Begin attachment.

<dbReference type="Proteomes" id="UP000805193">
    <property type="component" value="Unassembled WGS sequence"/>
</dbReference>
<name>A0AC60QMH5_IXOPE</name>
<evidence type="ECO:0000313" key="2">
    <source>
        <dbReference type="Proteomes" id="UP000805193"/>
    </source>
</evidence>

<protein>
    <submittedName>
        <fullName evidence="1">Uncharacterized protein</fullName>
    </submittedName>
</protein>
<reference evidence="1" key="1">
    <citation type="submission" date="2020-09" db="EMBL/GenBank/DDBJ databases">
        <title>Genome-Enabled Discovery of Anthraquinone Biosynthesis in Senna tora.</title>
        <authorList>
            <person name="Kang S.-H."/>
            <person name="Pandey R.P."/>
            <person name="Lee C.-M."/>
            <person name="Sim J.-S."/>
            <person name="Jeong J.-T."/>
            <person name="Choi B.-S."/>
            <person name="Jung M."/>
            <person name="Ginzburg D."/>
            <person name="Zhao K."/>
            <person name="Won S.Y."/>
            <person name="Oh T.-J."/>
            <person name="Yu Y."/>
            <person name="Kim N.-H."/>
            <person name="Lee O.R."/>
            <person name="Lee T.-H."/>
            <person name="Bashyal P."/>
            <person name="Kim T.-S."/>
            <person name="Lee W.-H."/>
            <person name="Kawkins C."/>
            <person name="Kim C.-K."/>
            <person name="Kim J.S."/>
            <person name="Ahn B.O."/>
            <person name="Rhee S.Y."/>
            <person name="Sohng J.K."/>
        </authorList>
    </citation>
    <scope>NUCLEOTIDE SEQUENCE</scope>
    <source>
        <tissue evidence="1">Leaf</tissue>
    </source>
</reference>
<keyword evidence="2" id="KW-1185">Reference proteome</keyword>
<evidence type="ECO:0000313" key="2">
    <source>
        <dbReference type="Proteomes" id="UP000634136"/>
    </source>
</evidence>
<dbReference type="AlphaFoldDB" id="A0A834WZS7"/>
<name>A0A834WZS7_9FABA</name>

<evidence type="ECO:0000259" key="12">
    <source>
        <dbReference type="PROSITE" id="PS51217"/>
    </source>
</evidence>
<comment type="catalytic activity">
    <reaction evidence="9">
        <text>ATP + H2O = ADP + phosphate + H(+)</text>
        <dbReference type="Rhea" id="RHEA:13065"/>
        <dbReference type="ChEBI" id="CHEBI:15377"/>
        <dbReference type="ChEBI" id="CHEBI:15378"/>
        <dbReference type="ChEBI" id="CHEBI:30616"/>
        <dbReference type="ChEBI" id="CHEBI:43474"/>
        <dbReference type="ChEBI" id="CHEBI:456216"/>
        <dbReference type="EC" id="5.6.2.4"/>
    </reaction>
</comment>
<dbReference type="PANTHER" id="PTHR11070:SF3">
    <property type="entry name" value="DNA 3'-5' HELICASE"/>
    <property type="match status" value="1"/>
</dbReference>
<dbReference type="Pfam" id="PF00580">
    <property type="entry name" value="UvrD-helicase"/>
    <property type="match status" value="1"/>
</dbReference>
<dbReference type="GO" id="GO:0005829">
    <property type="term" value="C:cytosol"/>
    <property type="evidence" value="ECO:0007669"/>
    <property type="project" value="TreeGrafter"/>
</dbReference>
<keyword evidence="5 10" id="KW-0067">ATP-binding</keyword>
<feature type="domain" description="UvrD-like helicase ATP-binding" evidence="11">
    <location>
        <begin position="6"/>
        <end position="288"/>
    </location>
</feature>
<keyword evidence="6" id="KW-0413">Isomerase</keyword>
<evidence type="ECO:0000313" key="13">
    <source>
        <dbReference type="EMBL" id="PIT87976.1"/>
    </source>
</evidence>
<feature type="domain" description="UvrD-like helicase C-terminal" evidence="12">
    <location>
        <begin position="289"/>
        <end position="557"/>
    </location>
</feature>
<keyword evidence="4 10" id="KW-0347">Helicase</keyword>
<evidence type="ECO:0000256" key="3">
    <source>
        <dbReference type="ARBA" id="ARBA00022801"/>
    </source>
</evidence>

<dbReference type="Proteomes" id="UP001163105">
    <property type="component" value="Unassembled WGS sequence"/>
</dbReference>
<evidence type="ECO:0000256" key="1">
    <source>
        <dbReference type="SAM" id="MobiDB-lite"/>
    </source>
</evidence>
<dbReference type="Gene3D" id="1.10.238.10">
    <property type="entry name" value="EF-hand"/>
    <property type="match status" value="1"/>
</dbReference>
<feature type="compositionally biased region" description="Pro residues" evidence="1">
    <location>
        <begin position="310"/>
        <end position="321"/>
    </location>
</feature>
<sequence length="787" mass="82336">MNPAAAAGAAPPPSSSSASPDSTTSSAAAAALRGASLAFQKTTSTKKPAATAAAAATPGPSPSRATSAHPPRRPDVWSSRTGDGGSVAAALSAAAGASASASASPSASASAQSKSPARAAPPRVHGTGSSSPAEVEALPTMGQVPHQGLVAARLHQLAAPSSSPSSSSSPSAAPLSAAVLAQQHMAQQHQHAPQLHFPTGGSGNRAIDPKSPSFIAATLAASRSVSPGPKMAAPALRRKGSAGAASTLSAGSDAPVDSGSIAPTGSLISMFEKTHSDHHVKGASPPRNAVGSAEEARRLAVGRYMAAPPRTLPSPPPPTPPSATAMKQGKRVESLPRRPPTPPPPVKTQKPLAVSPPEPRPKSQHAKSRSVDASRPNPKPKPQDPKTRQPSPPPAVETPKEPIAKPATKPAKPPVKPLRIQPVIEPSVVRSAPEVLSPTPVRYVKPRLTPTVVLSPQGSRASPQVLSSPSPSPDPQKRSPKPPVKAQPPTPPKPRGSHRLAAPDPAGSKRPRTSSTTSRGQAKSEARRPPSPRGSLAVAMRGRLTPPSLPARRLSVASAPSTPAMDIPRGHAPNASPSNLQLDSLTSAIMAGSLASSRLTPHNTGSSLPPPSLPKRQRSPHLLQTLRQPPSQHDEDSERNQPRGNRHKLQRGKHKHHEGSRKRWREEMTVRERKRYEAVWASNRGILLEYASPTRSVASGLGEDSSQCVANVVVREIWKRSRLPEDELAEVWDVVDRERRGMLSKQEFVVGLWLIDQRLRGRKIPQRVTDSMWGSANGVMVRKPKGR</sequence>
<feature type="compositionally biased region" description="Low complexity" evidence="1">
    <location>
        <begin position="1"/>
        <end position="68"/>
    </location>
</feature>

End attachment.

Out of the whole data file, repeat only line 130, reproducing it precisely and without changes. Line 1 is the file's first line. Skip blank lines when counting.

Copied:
</feature>